Obama win is good for Africa, Kenyan church leaders say

Published November 5, 2008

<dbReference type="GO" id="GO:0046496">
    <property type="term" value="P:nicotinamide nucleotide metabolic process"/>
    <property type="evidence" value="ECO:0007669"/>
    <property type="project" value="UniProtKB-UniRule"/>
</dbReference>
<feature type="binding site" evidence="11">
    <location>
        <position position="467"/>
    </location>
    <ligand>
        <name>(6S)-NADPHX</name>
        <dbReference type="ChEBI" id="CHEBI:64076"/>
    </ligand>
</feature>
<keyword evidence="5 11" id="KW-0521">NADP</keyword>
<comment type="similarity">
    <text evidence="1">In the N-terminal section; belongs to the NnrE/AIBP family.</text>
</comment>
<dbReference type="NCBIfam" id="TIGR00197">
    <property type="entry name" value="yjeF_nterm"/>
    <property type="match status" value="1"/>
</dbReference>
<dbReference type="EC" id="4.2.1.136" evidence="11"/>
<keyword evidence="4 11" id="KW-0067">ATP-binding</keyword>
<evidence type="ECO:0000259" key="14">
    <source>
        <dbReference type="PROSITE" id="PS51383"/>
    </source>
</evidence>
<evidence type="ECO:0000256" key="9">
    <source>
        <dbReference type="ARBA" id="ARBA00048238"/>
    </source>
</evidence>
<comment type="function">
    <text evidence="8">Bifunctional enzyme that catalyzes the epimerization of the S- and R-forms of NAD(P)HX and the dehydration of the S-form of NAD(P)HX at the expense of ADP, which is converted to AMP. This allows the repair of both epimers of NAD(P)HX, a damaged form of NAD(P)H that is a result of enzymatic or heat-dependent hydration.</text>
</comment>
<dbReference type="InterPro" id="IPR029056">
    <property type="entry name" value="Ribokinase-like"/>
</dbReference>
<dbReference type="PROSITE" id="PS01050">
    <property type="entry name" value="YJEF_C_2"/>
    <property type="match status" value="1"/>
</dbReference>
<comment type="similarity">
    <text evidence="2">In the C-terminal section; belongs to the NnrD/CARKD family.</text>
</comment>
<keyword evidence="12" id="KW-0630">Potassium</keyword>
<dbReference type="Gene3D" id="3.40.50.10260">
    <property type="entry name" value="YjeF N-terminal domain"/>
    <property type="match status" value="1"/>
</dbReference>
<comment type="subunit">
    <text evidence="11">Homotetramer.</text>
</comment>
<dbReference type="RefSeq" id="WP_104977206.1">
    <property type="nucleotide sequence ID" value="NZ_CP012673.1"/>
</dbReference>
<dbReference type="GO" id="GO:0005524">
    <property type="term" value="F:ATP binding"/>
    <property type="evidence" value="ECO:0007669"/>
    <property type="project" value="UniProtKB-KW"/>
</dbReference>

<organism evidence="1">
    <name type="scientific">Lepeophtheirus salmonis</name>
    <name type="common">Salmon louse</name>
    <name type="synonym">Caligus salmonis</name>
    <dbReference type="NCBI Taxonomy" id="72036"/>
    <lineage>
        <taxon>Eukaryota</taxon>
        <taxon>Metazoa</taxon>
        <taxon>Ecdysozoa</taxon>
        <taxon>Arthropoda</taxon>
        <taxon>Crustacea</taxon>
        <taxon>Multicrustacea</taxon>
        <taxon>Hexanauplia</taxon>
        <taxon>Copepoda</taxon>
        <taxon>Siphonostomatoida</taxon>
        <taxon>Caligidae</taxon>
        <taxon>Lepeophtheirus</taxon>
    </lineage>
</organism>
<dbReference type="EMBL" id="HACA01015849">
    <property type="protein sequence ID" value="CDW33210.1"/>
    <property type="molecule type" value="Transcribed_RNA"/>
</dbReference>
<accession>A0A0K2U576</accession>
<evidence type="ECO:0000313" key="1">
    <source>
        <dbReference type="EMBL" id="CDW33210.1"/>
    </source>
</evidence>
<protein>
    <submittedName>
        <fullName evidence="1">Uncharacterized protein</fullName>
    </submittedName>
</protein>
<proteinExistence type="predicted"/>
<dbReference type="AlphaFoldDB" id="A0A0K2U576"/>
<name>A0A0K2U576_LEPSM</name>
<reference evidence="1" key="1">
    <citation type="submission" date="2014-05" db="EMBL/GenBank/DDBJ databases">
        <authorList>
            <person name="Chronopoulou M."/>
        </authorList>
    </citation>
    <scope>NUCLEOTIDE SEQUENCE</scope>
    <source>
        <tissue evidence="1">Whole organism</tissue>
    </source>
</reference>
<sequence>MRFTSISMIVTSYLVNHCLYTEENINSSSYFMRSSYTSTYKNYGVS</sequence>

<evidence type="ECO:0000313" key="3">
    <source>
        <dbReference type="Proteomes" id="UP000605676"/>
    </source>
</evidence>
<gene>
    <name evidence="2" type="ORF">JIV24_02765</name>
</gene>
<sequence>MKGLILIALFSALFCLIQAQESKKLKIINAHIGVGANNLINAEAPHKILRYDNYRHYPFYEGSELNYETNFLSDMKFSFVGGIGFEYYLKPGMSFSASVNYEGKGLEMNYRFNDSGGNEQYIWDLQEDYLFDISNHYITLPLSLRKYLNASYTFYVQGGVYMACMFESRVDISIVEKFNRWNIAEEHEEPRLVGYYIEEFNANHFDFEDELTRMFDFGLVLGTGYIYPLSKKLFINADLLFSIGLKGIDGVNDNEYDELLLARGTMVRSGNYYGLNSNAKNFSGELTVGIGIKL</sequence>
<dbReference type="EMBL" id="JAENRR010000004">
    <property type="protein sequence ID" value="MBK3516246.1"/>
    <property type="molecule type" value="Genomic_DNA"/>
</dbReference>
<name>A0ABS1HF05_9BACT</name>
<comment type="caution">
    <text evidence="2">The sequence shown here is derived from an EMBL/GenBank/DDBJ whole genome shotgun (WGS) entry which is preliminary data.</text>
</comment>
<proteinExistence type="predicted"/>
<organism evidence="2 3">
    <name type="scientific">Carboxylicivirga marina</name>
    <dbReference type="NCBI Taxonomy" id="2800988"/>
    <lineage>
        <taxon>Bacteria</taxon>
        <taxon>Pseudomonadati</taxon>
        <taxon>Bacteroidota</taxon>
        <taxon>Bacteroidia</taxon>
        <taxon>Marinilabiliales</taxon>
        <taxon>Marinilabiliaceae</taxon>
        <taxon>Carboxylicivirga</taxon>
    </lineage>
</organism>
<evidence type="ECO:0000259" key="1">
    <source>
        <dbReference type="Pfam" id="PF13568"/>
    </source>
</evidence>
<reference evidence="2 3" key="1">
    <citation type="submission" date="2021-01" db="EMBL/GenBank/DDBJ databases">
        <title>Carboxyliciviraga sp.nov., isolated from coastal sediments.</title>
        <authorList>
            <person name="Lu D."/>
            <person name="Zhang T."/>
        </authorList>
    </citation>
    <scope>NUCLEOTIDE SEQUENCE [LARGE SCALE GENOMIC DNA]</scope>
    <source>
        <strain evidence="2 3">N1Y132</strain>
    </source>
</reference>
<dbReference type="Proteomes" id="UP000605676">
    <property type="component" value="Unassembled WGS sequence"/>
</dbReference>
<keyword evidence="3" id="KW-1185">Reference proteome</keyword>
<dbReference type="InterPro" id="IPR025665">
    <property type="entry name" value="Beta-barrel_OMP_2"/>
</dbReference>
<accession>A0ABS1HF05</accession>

NairobiKenyan church leaders have hailed the election on Nov. 4 of Sen. Barack Obama as the 44th president of the United States of America, saying it is a positive turn for Africa that can help steer good governance on the continent.”I want congratulate Obama. I think his winning will bring hope and healing to the whole world,” said Anglican Bishop Joseph Wasonga. “His election has shown that America is truly democratic.”Mr. Obama will be the first mixed-race president in the United States. He was born in Hawaii to a white mother from Kansas and a Kenyan father.In Kogelo village, in the Siaya district of western Kenya, where the president-elect’s  father came from, hundreds of local people converged to celebrate with Mr. Obama’s Kenyan grandmother and other members of the extended family. Clan members were preparing to slaughter cattle and chickens for a feast. “It is a positive turn for Africa,” Bishop Wasonga told Ecumenical News International from his diocese of Maseno West. “He has allowed a school to be named after him. We hope he will find ways of supporting it.”Kenyan President Mwai Kibaki declared Nov.5 a national public holiday in Kenya soon after Republican Party presidential contender John McCain conceded defeat. In the capital Nairobi, Kenyans marched and danced through the streets to sirens and whistles.”We are praying that the voters in the U.S. may realize that there is no greater person than Obama in America, and he deserves to be elected,” Pentecostal Pastor William Otieno had told journalists the day before the U.S. election, as people converged on Kogelo to pray for a win by Mr. Obama. One Kenyan remarked, “It is almost as if we are a state of the U.S.A.”Some Kenyan church leaders say they hope Mr. Obama will push for good governance in Africa and help stabilize countries on the continent that are in turmoil.”Overall, it will be positive for Africa. I hope he will be able to challenge bad governance in Africa,” said Bishop Wasonga. “As if as an America president, if he can put his weight on the demand for good governance in Africa that can be good.”The bishop referred to problems in Zimbabwe, political developments in South Africa and in Kenya, where despite the formation of a national unity government, the ruling alliance has yet to settle in.In South Africa, Rev. Kenneth Meshoe, a member of parliament and president of the  African Christian Democratic Party (ACDP), described Mr. Obama’s election as a lesson to Africa.”African leaders would do well to learn from this election to accept outright wins by opposition parties in elections and hand over the reins with grace,” said Mr. Meshoe. “The ACDP hopes his win will improve relations between America and the African continent.”


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